Your Network, Your Community, Your Mix

How Do We Reconnect?

When your relationship is put on hold due to your partner’s past, how can you move forward to be better for each other’s future?
1.99K 0

We aim to get to the heart of your sex and relationship problems, so if you need advice, please contact us.

Q: How Do We Reconnect?

Hi Kitsch Mix,

I have been in a relationship with a great woman now for almost two years – but for the last 18 months, she has been incarcerated. We had a wonderful relationship before this came about. The incarceration was the result of something from her past (years before we met) that finally caught up with her and she had to make right. When it all first started, it was a whirlwind of “what ifs” and not knowing how long this would actually drag out. I stuck by her side and was the supportive girlfriend, sending letters, books, funding phone calls, visiting, etc. Then my own life got hectic and I couldn’t commit myself to the demands she needed while she was trying to cope in prison. We didn’t talk for a few months, then we reconciled and things have been somewhat good, but not the same. She will be coming home very soon, and is very excited to start our life together and pretty much pick up where we left off.

The thing is, I feel like I don’t really know her anymore. I have my life and my schedule and can’t imagine her jumping into the picture like nothing has changed. She is going to be struggling to find work, a place to live (she keeps hinting at moving in with me), and I am not in a place to support her either. I feel like we need to get to know each other again, date again, and see if we want to continue this commitment. I pretty much put my life on hold for her in the beginning, then realized that I needed to live my life and not wait around for her to get through this. I don’t want to hurt her, but she seems to think that everything will be great and back to normal right off the bat. I am scared, nervous, and not ready to open my life up to her again like nothing has changed.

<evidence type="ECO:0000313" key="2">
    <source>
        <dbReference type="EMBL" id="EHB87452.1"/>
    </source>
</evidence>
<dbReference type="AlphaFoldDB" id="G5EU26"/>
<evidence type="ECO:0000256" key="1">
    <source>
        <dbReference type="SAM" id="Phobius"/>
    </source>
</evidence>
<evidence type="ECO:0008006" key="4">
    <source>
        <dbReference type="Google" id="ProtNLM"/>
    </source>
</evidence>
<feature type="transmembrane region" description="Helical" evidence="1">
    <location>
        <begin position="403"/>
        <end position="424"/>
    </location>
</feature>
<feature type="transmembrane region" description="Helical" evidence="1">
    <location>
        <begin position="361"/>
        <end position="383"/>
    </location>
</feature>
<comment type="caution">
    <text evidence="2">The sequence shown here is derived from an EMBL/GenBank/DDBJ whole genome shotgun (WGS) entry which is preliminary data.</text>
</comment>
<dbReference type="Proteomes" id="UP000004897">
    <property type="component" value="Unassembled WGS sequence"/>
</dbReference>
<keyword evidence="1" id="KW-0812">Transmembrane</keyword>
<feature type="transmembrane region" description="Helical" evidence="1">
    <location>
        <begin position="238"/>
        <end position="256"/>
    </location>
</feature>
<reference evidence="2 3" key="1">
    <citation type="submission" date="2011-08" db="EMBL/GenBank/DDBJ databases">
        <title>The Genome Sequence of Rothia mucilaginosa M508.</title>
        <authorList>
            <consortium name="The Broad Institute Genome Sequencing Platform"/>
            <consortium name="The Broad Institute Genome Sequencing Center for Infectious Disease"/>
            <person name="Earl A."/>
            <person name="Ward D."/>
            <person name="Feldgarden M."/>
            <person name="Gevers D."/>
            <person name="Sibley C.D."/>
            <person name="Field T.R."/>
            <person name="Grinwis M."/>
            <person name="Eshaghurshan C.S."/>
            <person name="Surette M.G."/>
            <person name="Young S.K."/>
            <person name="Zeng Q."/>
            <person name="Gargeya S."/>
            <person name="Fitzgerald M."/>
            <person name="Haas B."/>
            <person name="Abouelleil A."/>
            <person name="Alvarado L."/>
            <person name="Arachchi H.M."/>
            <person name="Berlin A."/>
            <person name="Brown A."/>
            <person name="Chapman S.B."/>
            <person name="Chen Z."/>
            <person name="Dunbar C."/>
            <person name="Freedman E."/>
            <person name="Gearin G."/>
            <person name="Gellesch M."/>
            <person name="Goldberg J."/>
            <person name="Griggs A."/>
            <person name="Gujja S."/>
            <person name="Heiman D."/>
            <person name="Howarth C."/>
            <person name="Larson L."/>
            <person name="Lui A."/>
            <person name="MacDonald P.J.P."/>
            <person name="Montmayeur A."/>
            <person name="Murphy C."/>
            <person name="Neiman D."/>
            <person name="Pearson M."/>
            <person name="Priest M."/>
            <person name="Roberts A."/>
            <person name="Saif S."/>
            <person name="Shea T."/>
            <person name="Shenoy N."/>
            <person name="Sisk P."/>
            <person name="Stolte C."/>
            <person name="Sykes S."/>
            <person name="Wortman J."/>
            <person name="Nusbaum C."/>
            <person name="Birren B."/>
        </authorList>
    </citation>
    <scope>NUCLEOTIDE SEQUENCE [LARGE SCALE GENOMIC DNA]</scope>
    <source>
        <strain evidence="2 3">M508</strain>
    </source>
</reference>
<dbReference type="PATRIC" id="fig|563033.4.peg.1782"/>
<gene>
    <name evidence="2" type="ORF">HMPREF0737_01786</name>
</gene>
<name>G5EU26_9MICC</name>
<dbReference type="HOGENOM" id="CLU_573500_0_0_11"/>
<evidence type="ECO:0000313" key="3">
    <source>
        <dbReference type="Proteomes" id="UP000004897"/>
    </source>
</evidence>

I am not sure how to approach this with her, but the clock is ticking, and sooner than later I will see her face to face again. I appreciate your thoughts and suggestions.

Well, reader, this is probably a pretty obvious answer here: You will need to explain to her that it’s not going to pick up right where you left off. I have never been romantically involved with someone who was incarcerated, but I do have a brother who has been in prison since I was almost 8 years old. (I’m 25 now.) I actually recently sent him something similar to what you will need to tell your girlfriend; allow me to paraphrase what I said to him. (This was a few weeks ago, so my memory is not exact, and of course the situation is not exactly the same, either.) With some minor adjustments, you can fix it to better suit your specific situation.

Dear Girlfriend’s Name,

I am excited for your release – but I feel that we do not know each other as well as we used to. I would like to get to know you again, but this situation has definitely had an impact on the nature of our relationship as it stands.

When you get out, I would like to start off at the beginning. Of course, it won’t be exactly square one, as I cherish the memories I have with you, but a lot has changed in the time that has passed. I am honored that you would like to pick up where we left off but unfortunately that is not entirely practical.